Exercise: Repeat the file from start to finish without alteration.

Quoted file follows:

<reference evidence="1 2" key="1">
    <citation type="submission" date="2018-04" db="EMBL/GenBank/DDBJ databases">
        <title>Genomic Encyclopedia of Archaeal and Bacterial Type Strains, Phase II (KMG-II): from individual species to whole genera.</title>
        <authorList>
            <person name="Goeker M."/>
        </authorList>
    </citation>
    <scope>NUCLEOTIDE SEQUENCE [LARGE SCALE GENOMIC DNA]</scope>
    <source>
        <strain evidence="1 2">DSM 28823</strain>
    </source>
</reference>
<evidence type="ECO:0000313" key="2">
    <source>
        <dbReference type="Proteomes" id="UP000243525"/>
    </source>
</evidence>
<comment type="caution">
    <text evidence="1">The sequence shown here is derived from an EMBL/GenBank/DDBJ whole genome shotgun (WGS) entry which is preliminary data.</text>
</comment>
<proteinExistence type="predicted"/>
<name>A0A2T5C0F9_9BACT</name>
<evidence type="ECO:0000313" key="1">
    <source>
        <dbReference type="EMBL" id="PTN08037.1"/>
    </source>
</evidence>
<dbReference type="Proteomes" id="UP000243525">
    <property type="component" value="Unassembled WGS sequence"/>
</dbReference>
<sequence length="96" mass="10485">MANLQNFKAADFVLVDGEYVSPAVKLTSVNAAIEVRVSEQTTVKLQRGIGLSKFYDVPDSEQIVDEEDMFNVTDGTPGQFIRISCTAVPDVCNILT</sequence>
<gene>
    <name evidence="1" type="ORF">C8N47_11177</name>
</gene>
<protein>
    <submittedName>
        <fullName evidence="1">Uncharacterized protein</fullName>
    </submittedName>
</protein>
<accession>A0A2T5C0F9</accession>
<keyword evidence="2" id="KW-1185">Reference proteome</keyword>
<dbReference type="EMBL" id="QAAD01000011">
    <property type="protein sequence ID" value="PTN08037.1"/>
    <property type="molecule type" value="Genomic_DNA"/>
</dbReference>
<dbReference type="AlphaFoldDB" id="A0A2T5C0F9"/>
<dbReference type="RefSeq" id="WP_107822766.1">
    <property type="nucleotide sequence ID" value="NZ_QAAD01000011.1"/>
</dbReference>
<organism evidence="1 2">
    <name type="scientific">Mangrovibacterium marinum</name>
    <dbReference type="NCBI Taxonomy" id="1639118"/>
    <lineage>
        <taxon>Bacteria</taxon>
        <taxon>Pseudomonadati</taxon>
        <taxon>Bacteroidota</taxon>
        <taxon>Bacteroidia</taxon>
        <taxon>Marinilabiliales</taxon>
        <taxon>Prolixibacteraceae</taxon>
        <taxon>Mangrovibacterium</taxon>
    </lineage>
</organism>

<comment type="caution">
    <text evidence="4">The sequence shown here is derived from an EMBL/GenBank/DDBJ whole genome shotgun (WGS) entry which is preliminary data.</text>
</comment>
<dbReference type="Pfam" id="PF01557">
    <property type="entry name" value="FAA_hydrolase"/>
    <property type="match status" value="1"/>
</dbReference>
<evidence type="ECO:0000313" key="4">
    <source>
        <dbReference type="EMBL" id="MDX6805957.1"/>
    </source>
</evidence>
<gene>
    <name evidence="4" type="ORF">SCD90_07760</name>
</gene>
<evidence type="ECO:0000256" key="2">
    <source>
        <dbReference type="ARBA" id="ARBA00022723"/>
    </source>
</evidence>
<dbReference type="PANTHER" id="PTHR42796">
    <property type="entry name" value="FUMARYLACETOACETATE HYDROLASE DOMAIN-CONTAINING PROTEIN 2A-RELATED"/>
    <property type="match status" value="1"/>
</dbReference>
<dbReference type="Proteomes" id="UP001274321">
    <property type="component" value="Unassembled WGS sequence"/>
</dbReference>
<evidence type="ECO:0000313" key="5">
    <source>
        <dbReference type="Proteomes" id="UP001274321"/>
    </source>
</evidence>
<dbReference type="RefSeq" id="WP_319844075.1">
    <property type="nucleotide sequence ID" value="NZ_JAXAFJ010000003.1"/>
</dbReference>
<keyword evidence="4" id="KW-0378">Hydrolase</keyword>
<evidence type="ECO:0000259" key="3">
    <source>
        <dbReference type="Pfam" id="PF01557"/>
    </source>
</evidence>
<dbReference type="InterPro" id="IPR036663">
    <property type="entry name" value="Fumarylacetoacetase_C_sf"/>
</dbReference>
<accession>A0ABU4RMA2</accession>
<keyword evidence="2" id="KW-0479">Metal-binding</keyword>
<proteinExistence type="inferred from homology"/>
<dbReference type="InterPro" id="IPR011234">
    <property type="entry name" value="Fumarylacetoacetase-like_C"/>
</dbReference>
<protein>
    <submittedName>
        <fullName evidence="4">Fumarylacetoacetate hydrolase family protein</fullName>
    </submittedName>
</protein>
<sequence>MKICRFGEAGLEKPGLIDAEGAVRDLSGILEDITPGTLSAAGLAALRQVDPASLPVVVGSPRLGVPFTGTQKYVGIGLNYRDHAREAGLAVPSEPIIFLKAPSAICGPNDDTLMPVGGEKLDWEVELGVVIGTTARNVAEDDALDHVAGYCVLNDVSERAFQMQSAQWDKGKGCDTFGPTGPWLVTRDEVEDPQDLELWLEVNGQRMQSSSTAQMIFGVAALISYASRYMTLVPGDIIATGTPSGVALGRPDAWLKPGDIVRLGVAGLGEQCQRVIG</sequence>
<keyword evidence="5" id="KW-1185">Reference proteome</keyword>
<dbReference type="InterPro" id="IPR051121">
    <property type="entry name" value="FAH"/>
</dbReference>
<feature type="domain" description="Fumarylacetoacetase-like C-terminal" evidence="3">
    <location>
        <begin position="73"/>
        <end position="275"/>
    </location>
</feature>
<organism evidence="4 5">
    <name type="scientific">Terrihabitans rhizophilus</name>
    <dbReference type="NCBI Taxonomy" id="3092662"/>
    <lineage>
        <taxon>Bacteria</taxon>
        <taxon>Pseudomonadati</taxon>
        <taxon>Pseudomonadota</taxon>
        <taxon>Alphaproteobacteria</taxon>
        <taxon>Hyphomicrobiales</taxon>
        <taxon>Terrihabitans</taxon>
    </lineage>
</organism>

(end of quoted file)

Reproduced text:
<reference evidence="1 2" key="1">
    <citation type="submission" date="2018-04" db="EMBL/GenBank/DDBJ databases">
        <title>Genomic Encyclopedia of Archaeal and Bacterial Type Strains, Phase II (KMG-II): from individual species to whole genera.</title>
        <authorList>
            <person name="Goeker M."/>
        </authorList>
    </citation>
    <scope>NUCLEOTIDE SEQUENCE [LARGE SCALE GENOMIC DNA]</scope>
    <source>
        <strain evidence="1 2">DSM 28823</strain>
    </source>
</reference>
<evidence type="ECO:0000313" key="2">
    <source>
        <dbReference type="Proteomes" id="UP000243525"/>
    </source>
</evidence>
<comment type="caution">
    <text evidence="1">The sequence shown here is derived from an EMBL/GenBank/DDBJ whole genome shotgun (WGS) entry which is preliminary data.</text>
</comment>
<proteinExistence type="predicted"/>
<name>A0A2T5C0F9_9BACT</name>
<evidence type="ECO:0000313" key="1">
    <source>
        <dbReference type="EMBL" id="PTN08037.1"/>
    </source>
</evidence>
<dbReference type="Proteomes" id="UP000243525">
    <property type="component" value="Unassembled WGS sequence"/>
</dbReference>
<sequence length="96" mass="10485">MANLQNFKAADFVLVDGEYVSPAVKLTSVNAAIEVRVSEQTTVKLQRGIGLSKFYDVPDSEQIVDEEDMFNVTDGTPGQFIRISCTAVPDVCNILT</sequence>
<gene>
    <name evidence="1" type="ORF">C8N47_11177</name>
</gene>
<protein>
    <submittedName>
        <fullName evidence="1">Uncharacterized protein</fullName>
    </submittedName>
</protein>
<accession>A0A2T5C0F9</accession>
<keyword evidence="2" id="KW-1185">Reference proteome</keyword>
<dbReference type="EMBL" id="QAAD01000011">
    <property type="protein sequence ID" value="PTN08037.1"/>
    <property type="molecule type" value="Genomic_DNA"/>
</dbReference>
<dbReference type="AlphaFoldDB" id="A0A2T5C0F9"/>
<dbReference type="RefSeq" id="WP_107822766.1">
    <property type="nucleotide sequence ID" value="NZ_QAAD01000011.1"/>
</dbReference>
<organism evidence="1 2">
    <name type="scientific">Mangrovibacterium marinum</name>
    <dbReference type="NCBI Taxonomy" id="1639118"/>
    <lineage>
        <taxon>Bacteria</taxon>
        <taxon>Pseudomonadati</taxon>
        <taxon>Bacteroidota</taxon>
        <taxon>Bacteroidia</taxon>
        <taxon>Marinilabiliales</taxon>
        <taxon>Prolixibacteraceae</taxon>
        <taxon>Mangrovibacterium</taxon>
    </lineage>
</organism>

<comment type="caution">
    <text evidence="4">The sequence shown here is derived from an EMBL/GenBank/DDBJ whole genome shotgun (WGS) entry which is preliminary data.</text>
</comment>
<dbReference type="Pfam" id="PF01557">
    <property type="entry name" value="FAA_hydrolase"/>
    <property type="match status" value="1"/>
</dbReference>
<evidence type="ECO:0000313" key="4">
    <source>
        <dbReference type="EMBL" id="MDX6805957.1"/>
    </source>
</evidence>
<gene>
    <name evidence="4" type="ORF">SCD90_07760</name>
</gene>
<evidence type="ECO:0000256" key="2">
    <source>
        <dbReference type="ARBA" id="ARBA00022723"/>
    </source>
</evidence>
<dbReference type="PANTHER" id="PTHR42796">
    <property type="entry name" value="FUMARYLACETOACETATE HYDROLASE DOMAIN-CONTAINING PROTEIN 2A-RELATED"/>
    <property type="match status" value="1"/>
</dbReference>
<dbReference type="Proteomes" id="UP001274321">
    <property type="component" value="Unassembled WGS sequence"/>
</dbReference>
<evidence type="ECO:0000313" key="5">
    <source>
        <dbReference type="Proteomes" id="UP001274321"/>
    </source>
</evidence>
<dbReference type="RefSeq" id="WP_319844075.1">
    <property type="nucleotide sequence ID" value="NZ_JAXAFJ010000003.1"/>
</dbReference>
<keyword evidence="4" id="KW-0378">Hydrolase</keyword>
<evidence type="ECO:0000259" key="3">
    <source>
        <dbReference type="Pfam" id="PF01557"/>
    </source>
</evidence>
<dbReference type="InterPro" id="IPR036663">
    <property type="entry name" value="Fumarylacetoacetase_C_sf"/>
</dbReference>
<accession>A0ABU4RMA2</accession>
<keyword evidence="2" id="KW-0479">Metal-binding</keyword>
<proteinExistence type="inferred from homology"/>
<dbReference type="InterPro" id="IPR011234">
    <property type="entry name" value="Fumarylacetoacetase-like_C"/>
</dbReference>
<protein>
    <submittedName>
        <fullName evidence="4">Fumarylacetoacetate hydrolase family protein</fullName>
    </submittedName>
</protein>
<sequence>MKICRFGEAGLEKPGLIDAEGAVRDLSGILEDITPGTLSAAGLAALRQVDPASLPVVVGSPRLGVPFTGTQKYVGIGLNYRDHAREAGLAVPSEPIIFLKAPSAICGPNDDTLMPVGGEKLDWEVELGVVIGTTARNVAEDDALDHVAGYCVLNDVSERAFQMQSAQWDKGKGCDTFGPTGPWLVTRDEVEDPQDLELWLEVNGQRMQSSSTAQMIFGVAALISYASRYMTLVPGDIIATGTPSGVALGRPDAWLKPGDIVRLGVAGLGEQCQRVIG</sequence>
<keyword evidence="5" id="KW-1185">Reference proteome</keyword>
<dbReference type="InterPro" id="IPR051121">
    <property type="entry name" value="FAH"/>
</dbReference>
<feature type="domain" description="Fumarylacetoacetase-like C-terminal" evidence="3">
    <location>
        <begin position="73"/>
        <end position="275"/>
    </location>
</feature>
<organism evidence="4 5">
    <name type="scientific">Terrihabitans rhizophilus</name>
    <dbReference type="NCBI Taxonomy" id="3092662"/>
    <lineage>
        <taxon>Bacteria</taxon>
        <taxon>Pseudomonadati</taxon>
        <taxon>Pseudomonadota</taxon>
        <taxon>Alphaproteobacteria</taxon>
        <taxon>Hyphomicrobiales</taxon>
        <taxon>Terrihabitans</taxon>
    </lineage>
</organism>